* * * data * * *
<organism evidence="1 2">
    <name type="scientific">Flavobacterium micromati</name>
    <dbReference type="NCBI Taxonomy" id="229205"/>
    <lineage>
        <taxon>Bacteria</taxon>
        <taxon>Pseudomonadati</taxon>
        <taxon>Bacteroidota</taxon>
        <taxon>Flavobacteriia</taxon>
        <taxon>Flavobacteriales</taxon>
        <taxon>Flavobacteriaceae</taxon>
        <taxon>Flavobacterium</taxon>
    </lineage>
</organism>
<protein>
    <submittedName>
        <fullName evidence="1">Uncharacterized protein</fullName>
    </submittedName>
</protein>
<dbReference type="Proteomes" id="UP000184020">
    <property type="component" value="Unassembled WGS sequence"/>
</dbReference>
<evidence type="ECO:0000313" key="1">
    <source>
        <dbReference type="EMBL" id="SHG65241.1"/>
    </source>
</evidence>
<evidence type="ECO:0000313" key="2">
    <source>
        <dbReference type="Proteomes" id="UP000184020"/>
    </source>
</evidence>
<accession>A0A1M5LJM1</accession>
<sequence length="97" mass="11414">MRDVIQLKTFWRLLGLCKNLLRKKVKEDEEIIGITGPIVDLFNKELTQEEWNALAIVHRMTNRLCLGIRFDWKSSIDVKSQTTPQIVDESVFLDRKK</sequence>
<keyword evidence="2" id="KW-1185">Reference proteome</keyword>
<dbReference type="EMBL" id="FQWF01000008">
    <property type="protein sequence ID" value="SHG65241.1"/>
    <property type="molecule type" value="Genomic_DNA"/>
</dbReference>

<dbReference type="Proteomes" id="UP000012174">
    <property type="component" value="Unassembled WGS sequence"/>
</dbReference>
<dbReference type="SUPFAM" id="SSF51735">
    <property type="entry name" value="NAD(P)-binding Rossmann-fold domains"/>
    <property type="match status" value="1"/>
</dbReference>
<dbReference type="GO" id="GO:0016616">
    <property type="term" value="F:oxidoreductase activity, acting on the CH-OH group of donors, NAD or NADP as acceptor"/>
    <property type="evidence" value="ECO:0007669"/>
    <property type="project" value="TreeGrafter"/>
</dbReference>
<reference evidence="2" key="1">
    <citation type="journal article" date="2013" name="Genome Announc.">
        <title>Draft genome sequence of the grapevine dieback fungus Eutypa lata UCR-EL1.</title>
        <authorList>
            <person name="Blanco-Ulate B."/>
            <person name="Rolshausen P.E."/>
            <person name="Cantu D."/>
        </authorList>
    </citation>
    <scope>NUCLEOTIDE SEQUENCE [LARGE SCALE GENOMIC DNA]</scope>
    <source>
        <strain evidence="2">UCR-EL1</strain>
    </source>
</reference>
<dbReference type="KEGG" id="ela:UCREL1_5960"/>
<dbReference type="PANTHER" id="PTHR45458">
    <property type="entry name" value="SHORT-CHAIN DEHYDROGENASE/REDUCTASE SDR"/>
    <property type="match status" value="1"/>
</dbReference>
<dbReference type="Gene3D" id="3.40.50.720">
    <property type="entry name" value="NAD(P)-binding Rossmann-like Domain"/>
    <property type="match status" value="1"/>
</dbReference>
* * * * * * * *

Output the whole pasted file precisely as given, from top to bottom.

<organism evidence="1 2">
    <name type="scientific">Flavobacterium micromati</name>
    <dbReference type="NCBI Taxonomy" id="229205"/>
    <lineage>
        <taxon>Bacteria</taxon>
        <taxon>Pseudomonadati</taxon>
        <taxon>Bacteroidota</taxon>
        <taxon>Flavobacteriia</taxon>
        <taxon>Flavobacteriales</taxon>
        <taxon>Flavobacteriaceae</taxon>
        <taxon>Flavobacterium</taxon>
    </lineage>
</organism>
<protein>
    <submittedName>
        <fullName evidence="1">Uncharacterized protein</fullName>
    </submittedName>
</protein>
<dbReference type="Proteomes" id="UP000184020">
    <property type="component" value="Unassembled WGS sequence"/>
</dbReference>
<evidence type="ECO:0000313" key="1">
    <source>
        <dbReference type="EMBL" id="SHG65241.1"/>
    </source>
</evidence>
<evidence type="ECO:0000313" key="2">
    <source>
        <dbReference type="Proteomes" id="UP000184020"/>
    </source>
</evidence>
<accession>A0A1M5LJM1</accession>
<sequence length="97" mass="11414">MRDVIQLKTFWRLLGLCKNLLRKKVKEDEEIIGITGPIVDLFNKELTQEEWNALAIVHRMTNRLCLGIRFDWKSSIDVKSQTTPQIVDESVFLDRKK</sequence>
<keyword evidence="2" id="KW-1185">Reference proteome</keyword>
<dbReference type="EMBL" id="FQWF01000008">
    <property type="protein sequence ID" value="SHG65241.1"/>
    <property type="molecule type" value="Genomic_DNA"/>
</dbReference>

<dbReference type="Proteomes" id="UP000012174">
    <property type="component" value="Unassembled WGS sequence"/>
</dbReference>
<dbReference type="SUPFAM" id="SSF51735">
    <property type="entry name" value="NAD(P)-binding Rossmann-fold domains"/>
    <property type="match status" value="1"/>
</dbReference>
<dbReference type="GO" id="GO:0016616">
    <property type="term" value="F:oxidoreductase activity, acting on the CH-OH group of donors, NAD or NADP as acceptor"/>
    <property type="evidence" value="ECO:0007669"/>
    <property type="project" value="TreeGrafter"/>
</dbReference>
<reference evidence="2" key="1">
    <citation type="journal article" date="2013" name="Genome Announc.">
        <title>Draft genome sequence of the grapevine dieback fungus Eutypa lata UCR-EL1.</title>
        <authorList>
            <person name="Blanco-Ulate B."/>
            <person name="Rolshausen P.E."/>
            <person name="Cantu D."/>
        </authorList>
    </citation>
    <scope>NUCLEOTIDE SEQUENCE [LARGE SCALE GENOMIC DNA]</scope>
    <source>
        <strain evidence="2">UCR-EL1</strain>
    </source>
</reference>
<dbReference type="KEGG" id="ela:UCREL1_5960"/>
<dbReference type="PANTHER" id="PTHR45458">
    <property type="entry name" value="SHORT-CHAIN DEHYDROGENASE/REDUCTASE SDR"/>
    <property type="match status" value="1"/>
</dbReference>
<dbReference type="Gene3D" id="3.40.50.720">
    <property type="entry name" value="NAD(P)-binding Rossmann-like Domain"/>
    <property type="match status" value="1"/>
</dbReference>